Yale-led team creates comprehensive resource for impact of genomic variants

April 18, 2023
These advances will allow researchers and clinicians to better interpret potential disease-causing variants in an individual, connecting them to regulatory sites, nearby genes, and their tissue of action.

Each person has about 4 million sequence differences in their genome relative to the reference human genome. These differences are known as variants. A central goal in precision medicine is understanding which of these variants contribute to disease in a particular patient. Therefore, much of the human genome annotation effort is devoted to developing resources to help interpret the relative contribution of human variants to different observable phenotypes – i.e., determining variant impact.

Recently, Yale School of Medicine led a large NIH-sponsored study where multiple institutions and international collaborators came together to address this challenge. This study generated a large, organized dataset from four individual donors using high-quality genome sequencing to identify all the variants and many different assays to determine their effect on molecular phenotypes in 25 different tissues. Known as EN-TEx, the resource is an important step toward the future of personalized care. The team published its findings in Cell on March 30.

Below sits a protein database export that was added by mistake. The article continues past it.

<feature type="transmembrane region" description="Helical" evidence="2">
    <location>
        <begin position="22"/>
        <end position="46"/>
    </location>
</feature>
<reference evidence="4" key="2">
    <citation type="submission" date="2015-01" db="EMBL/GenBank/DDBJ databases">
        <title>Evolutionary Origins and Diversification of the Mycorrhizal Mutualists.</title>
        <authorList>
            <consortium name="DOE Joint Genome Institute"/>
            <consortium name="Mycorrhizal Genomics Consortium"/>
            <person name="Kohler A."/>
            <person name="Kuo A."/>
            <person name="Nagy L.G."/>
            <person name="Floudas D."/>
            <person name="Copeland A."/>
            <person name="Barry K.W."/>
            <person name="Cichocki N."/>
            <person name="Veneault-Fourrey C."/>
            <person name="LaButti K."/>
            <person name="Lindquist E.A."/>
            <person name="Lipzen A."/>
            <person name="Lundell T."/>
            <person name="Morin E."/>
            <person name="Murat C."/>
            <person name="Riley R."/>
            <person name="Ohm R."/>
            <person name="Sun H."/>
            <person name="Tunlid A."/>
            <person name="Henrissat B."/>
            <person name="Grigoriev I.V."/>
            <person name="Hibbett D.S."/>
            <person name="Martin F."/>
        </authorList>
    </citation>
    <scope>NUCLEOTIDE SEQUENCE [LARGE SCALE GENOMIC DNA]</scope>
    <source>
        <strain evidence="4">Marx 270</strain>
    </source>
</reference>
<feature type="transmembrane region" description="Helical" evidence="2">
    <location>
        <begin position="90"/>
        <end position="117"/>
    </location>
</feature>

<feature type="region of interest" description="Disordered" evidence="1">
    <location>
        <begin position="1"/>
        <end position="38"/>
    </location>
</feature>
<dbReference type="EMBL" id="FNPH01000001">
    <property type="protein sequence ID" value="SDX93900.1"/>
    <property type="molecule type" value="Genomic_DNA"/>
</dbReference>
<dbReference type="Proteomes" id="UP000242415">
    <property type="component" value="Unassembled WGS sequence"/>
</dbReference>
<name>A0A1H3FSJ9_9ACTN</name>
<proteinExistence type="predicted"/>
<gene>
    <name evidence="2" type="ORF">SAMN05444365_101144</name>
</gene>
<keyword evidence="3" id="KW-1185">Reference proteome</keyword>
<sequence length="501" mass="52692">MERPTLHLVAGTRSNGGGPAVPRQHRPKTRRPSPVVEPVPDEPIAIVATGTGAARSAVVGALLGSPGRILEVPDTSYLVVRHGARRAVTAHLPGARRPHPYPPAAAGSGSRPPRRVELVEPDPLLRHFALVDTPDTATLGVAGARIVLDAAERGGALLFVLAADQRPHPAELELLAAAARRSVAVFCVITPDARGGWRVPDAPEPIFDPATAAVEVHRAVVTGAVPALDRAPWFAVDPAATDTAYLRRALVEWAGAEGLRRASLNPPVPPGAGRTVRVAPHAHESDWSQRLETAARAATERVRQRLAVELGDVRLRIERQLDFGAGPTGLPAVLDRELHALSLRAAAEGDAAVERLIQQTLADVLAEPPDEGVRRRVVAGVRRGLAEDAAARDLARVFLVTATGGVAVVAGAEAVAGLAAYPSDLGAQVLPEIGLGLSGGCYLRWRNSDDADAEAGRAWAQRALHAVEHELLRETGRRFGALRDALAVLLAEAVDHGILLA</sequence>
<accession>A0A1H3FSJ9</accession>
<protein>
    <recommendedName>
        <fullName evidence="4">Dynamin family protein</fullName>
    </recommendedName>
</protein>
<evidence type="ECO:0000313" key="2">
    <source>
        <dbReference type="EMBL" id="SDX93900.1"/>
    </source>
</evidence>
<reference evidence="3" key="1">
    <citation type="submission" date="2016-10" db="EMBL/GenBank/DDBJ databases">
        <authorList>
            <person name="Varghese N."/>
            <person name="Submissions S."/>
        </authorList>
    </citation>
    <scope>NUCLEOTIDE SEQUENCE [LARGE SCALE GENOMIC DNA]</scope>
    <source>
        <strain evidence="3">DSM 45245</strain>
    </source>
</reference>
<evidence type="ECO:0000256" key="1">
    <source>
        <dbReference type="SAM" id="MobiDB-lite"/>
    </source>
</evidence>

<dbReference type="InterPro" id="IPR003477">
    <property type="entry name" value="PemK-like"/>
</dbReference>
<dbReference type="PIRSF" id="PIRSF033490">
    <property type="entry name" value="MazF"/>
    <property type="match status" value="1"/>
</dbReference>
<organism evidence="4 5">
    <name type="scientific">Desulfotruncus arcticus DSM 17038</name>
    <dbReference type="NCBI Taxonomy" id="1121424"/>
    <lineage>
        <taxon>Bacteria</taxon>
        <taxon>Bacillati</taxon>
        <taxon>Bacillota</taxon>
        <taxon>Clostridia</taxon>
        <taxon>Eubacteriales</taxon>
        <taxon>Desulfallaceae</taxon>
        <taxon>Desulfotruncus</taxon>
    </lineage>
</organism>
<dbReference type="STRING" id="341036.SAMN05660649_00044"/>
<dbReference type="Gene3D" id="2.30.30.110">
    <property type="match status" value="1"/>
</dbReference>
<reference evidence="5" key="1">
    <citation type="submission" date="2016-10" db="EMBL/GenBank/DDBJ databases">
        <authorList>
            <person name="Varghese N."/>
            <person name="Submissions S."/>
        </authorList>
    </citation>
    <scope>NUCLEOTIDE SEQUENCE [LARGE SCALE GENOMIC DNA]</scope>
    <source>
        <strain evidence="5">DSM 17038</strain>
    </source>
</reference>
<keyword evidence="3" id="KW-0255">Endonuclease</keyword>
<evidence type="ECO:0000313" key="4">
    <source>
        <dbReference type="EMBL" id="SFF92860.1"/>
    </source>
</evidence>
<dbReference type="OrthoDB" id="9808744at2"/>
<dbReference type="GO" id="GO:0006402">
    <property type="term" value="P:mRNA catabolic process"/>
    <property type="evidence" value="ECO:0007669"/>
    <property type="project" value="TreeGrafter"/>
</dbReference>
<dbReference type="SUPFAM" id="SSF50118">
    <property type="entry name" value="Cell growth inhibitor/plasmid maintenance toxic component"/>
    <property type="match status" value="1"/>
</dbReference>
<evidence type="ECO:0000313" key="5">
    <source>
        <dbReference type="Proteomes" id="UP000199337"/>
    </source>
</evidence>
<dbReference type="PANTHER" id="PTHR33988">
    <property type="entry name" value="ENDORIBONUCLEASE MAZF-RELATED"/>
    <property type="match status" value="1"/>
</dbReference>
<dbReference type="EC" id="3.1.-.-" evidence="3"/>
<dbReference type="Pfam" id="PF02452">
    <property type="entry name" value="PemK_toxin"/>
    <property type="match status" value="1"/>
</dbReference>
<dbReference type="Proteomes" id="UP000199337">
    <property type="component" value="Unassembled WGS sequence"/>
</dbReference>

In their latest project, the team utilized long-read sequencing technologies to determine diploid genomes from four donors with high accuracy. Everyone has a diploid genome. This means that we have two copies of 22 chromosomes as well as sex chromosomes—one from our mother and one from our father.

The team developed a variety of statistical and deep learning approaches to be able to leverage the dataset for practical applications. In particular, they built statistical models that identify subsets of regulatory regions in the human genome highly associated with disease variants. They also found many new linkages between variants and changes in nearby gene expression, connecting impactful but uncharacterized variants to genes with known function. This considerably expands previously determined catalogs, especially in many hard-to-assay tissues.

More fundamentally, the team developed a deep learning model that was able to predict whether a variant would disrupt a binding site for a regulatory factor—a protein that binds to specific sequences in the genome to turn nearby genes on or off. Interestingly, they found that to accurately predict this, they needed to look beyond just the binding site itself and consider a large genomic region around the site. The key to whether a binding site would be impacted was the presence of nearby binding sequences for other regulatory factors.

Yale release on Newswise